I believe it was Albert Einstein who explained time relativity in this way, “If a man spends two hours with a beautiful woman it seems like two minutes, but if the same man sits on a hot stove for two minutes it seems like two hours.” It is unfortunate to report that the near 160+ capacity audience who witnessed “Titus – A Grand and Gory Rock Musical” at Cleveland Public Theatre had to endure the latter, except that it was over three hours of sitting on the hot stove. What was promised as a just over two hour Shakespearian tragedy turned into a marathon. That was the tragedy.
I am no Shakespearean scholar but over the course of the past couple of years I have attended a number of his works. In the course of my brief education I have noticed one thing. Well done Shakespearean plays are performed at breakneck speed. The actors smoothly race through their lines and the overall effect is one of rapid poetry. Such was not the case last night. The timing of the dialog was set to a metronome set at much too slow a click. Add to this various instances of muffed lines and it did not make for a comfortable evening. Another problem was the multiple roles played by the same characters. At one point Demetrius kills Bassanius. The problem is they are the same actor…awkward.
Other shortcomings include the scenes involving body props. It was so campy as to bring wide spread laughter from the crowd. Fake limbs, hands and penises (one of which kept bouncing out of the bucket when thrown in) played more for comic relief rather than inducing fright.
Here is the condensed version of the show. The roman emperor dies. His two sons, Saturninus and Bassianus, fight. Titus returns from war, finds some sons dead kills Alarbus (son of Tamora his captive) as a sacrifice. Titus refuses emperorship and gives to Saturinus who announces his marriage to Titus’ daughter Lavinia who is betrothed to Bassianus. Titus kills his son Mutius who is defending Bassianus. Saturinus decides to marry Tamora. During a hunt, Aaron (Moorish slave and lover of Tamora) convinces Tamora’s sons Demetrius and Chiron to kill Bassianus rape Lavinia after which they cut out her tongue and her. Aaron then forges a letter framing Titus’ sons, Martius and Quintus. Saturninus has the pair arrested.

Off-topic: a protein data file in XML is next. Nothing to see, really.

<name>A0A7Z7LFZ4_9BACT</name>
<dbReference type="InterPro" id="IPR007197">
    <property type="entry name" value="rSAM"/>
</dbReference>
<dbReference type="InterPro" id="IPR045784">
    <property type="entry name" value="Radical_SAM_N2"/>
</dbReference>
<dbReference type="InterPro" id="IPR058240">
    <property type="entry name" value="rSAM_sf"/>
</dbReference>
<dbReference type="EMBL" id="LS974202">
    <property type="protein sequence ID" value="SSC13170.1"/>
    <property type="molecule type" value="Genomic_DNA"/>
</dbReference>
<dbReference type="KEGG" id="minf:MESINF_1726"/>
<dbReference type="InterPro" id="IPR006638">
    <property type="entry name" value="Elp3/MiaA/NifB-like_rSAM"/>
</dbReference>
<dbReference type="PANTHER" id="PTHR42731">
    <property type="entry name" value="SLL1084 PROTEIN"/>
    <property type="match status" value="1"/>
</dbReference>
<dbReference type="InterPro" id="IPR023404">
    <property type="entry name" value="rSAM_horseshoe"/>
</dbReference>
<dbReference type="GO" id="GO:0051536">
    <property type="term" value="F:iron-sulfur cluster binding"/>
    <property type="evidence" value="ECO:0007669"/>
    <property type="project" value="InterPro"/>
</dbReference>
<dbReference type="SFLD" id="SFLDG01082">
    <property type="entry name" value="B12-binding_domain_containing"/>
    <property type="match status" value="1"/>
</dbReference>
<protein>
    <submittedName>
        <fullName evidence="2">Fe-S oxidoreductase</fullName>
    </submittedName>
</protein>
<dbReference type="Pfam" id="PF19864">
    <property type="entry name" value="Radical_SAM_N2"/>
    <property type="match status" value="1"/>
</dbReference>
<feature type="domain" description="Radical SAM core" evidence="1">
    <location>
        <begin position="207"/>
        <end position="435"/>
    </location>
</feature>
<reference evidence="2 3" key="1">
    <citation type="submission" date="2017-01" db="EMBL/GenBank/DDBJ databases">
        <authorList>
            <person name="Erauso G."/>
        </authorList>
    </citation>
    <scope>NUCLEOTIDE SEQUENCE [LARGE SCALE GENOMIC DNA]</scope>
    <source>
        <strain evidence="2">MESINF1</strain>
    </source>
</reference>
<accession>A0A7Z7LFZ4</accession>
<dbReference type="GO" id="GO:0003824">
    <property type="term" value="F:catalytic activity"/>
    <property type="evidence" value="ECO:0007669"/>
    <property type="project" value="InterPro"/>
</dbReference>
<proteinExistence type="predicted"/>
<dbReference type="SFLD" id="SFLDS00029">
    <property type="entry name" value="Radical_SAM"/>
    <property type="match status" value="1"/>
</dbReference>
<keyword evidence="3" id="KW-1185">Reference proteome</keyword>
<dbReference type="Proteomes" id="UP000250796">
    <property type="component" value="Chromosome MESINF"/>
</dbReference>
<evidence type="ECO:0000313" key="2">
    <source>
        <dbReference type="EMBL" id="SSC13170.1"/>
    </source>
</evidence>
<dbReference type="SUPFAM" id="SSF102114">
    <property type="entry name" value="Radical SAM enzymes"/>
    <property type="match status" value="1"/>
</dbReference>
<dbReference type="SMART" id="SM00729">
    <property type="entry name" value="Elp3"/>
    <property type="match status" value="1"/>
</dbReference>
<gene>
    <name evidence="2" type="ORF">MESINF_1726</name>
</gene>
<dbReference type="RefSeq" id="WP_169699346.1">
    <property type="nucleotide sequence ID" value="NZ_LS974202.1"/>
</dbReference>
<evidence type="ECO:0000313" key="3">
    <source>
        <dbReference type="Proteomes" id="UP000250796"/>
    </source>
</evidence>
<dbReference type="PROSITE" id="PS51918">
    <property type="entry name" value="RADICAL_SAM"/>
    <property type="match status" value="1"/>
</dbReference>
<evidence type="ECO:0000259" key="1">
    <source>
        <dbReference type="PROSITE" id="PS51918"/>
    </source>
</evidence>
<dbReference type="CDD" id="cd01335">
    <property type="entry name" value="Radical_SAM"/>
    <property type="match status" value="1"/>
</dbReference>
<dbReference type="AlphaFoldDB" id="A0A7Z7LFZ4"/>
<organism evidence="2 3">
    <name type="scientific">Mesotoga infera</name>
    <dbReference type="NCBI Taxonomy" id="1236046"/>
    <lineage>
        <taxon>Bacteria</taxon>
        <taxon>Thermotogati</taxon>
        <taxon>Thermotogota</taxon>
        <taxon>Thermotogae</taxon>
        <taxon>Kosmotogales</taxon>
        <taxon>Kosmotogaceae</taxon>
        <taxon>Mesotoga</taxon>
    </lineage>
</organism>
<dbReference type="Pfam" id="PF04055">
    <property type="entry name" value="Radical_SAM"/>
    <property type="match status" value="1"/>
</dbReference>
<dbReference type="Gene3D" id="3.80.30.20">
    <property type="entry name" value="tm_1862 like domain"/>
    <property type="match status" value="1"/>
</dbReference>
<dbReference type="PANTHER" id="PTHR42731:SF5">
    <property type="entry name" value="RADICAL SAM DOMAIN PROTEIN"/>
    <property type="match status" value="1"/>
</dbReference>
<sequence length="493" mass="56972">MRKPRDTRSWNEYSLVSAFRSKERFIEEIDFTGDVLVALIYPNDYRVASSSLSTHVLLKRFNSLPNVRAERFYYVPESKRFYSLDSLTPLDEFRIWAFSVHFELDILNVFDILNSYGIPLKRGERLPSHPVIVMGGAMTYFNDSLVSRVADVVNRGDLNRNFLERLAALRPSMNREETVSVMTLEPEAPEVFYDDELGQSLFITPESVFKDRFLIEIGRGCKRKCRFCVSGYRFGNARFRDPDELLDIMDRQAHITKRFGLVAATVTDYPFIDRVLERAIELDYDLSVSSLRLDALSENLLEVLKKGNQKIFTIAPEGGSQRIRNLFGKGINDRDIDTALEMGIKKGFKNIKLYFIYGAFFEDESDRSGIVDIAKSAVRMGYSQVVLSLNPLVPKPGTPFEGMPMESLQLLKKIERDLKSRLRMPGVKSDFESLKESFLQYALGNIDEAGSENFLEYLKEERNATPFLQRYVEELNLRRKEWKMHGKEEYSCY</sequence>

Marcus discovers Lavinia (sans hands and tongue) takes her to Titus who is grieving the arrest of sons. Aaron appears and falsely tells them that Saturninus will spare the sons if Titus, Marcus or Lucius cut off one of their hands. After an argument, Titus has Aaron cut off his hand which he takes to Satuninus. Titus returns with the severed heads of Martius and Quintus plus the hand of Titus. Lucius flees Rome.
Lavinia writes the names of attackers in blood. Tamora gives birth to mixed-race boy (Aaron’s) who kills the nurse and flees with child. Lucius returns with an army, captures Aaron who confesses. Meanwhile in Rome, Titus fauns insanity by shooting message laden arrows into the palace. Tamara arranges to bring everyone together for a feast. Tamora, Chrion and Demetrius visit Titus disguised as “Revenge, Murder and Rape” convinces Titus to stop Lucius attack on Rome. As Tamora leaves he convinces her to leave her sons in his care. He disembowels them and drains their blood cooking them into pies for the feast. At the fest Titus kills Lavinia, reveals what they are eating then kills Tamora. Saturinus kills Titus who is killed by Lucius who becomes emperor and orders Aaron buried alive.
Final count: fourteen deaths, one rape, five appendages cut off plus one tongue and two heads, one live burial, insanity, infidelity and cannibalism all set in Middle English and a Rock and Roll beat.